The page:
Chapter 7: Culture, History, and the MoH

Today there were no long bus trips, everything that we did was relatively close to the spot we are staying in Recoletta. After a later start than usual, we headed to the University of Austral Buenos Aires campus where we were lectured on the role of the ministry of health, from a previous ministry of health representative Dr. Guillermo Williams, and were also taught about the translation of educational degrees between the provinces, and more general information about the health system. After a quick lunch we headed back to Austral to get a lesson on Argentina’s culture, and soon after were went to the immigration museum, similar to Ellis Island in the United States.

Our first lecture, which primarily served as an information session on the ministry of health, gave the group better insight into what exactly the ministry of health does and how it is split up. Upon introduction of the ministry Dr. Williams informed that group that while he has not worked at the ministry in over a year, since his leave the ministry has been named a secretariat. This title means that the ministry has no minister to represent their ministry, but they still hold the same responsibilities. This being said, Dr. Williams expressed his opinion to say that he believed this change was detrimental to the power they hold, and ultimately their image. The current role of the ministry of health despite any change in power is to provide regulation among the provinces, but also one of the main jobs that they hold is in their vaccination distribution. While these regulations are made as an attempt to keep the standard of each medical facility up to a certain standard, the ministry of health is not capable of making decisions for the health systems within these provinces. These decisions regard where they utilize their financial resources and what they try to improve, yet the ministry takes strives to influence each province or assert even a small influence through this regulation. This assigned power that each province gets, we assume, is a part of Argentina’s a federal system. One of the biggest challenges however that comes with individual powers given to each province is the presence of fragmentation among the implementation of systems, and a point that Dr. Williams emphasized tremendously today, is the inconsistencies among the training and schooling of professionals in the medical industry. While Dr. Williams did talk about ways in which the country is trying to reduce this fragmentation, it is apparent that certain provinces lack of participation in the trends of the system provide problems in consistency. Regulation is the only hope to gain some sort of standardization among the provinces.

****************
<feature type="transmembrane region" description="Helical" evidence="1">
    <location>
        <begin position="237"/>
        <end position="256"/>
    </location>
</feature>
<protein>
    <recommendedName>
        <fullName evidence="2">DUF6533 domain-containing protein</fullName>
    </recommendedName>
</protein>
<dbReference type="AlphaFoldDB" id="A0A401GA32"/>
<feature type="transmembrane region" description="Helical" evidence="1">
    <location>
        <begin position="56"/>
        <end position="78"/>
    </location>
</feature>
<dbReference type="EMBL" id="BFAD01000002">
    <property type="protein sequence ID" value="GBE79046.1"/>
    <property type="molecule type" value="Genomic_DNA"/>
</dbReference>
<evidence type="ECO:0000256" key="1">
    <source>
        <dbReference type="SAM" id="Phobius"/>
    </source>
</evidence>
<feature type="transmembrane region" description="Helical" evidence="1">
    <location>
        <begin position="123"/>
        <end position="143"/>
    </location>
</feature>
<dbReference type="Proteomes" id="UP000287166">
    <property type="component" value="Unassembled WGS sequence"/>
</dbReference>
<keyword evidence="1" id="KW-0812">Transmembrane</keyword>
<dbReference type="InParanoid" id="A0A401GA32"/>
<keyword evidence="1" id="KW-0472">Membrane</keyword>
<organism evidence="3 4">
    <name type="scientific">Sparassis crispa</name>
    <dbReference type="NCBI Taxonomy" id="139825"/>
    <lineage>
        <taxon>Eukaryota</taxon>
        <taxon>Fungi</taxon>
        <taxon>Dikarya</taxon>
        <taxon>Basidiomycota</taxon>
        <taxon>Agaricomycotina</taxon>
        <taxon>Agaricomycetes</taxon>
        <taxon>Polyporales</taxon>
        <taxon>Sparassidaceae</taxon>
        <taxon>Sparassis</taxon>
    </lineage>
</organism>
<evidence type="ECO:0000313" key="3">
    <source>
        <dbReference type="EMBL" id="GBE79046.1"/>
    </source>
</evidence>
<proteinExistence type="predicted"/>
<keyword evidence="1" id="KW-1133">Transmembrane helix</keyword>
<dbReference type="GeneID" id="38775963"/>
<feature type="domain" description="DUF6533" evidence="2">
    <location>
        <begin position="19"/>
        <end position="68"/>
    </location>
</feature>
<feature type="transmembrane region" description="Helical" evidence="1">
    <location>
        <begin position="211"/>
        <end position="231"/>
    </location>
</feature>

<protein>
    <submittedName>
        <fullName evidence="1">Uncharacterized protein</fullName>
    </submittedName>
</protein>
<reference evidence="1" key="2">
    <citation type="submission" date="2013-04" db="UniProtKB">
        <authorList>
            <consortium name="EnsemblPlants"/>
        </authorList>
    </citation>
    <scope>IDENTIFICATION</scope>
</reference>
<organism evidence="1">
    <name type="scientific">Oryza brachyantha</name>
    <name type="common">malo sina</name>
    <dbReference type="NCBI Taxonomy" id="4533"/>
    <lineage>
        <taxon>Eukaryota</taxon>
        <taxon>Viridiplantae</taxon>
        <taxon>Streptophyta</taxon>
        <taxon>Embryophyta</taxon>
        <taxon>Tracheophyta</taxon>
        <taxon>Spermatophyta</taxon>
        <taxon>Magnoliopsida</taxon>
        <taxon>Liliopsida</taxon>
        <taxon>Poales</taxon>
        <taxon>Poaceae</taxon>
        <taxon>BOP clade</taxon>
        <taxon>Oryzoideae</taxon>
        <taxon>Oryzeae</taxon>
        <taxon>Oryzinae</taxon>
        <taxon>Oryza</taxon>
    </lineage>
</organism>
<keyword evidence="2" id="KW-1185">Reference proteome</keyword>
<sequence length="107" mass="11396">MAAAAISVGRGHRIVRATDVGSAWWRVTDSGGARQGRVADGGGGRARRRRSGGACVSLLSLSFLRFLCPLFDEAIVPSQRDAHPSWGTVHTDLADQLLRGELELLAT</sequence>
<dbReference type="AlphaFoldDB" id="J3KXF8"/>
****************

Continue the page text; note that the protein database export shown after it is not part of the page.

Although the freedom to make decisions creates fragmentation, it gives the provinces the freedom to create policies that best suit their needs. There is an evident dispersion of need across different parts of the country, and to create one wholistic system would not fully meet the needs of all individuals or provide unnecessary services in some cases. These differences in policy make the biggest difference when you talk about things such as the inconsistency of medical professional training as discussed above, but regulations are put in place to ensure that medical protocols and standards are met. This leads us to assume that while some provinces do not utilize the recommendations given by the ministry of health, the regulations ensure that their care is up to par with a certain level. In regard to the benefits of a federal system that more closely associated with other policies, it is essential that the province is given individualized power to ensure that its citizen’s community participation can be improved, and as stated above, the needs of the people can be effectively met.

Today answered some of the questioned that I had about the ministry of health, but it also gave me a better understanding about Argentine culture. The role of the federal system, as described to us by Dr. Guillermo Williams, is a way to escape the uniformity of a single overpowering government. On the topic of health, it is evident that often times fragmentation occurs among the provinces, but the hope is that the regulations demanded by the ministry of health create a standard to be met by all the provinces health systems.

A view of the city from a window inside the Immigration museum

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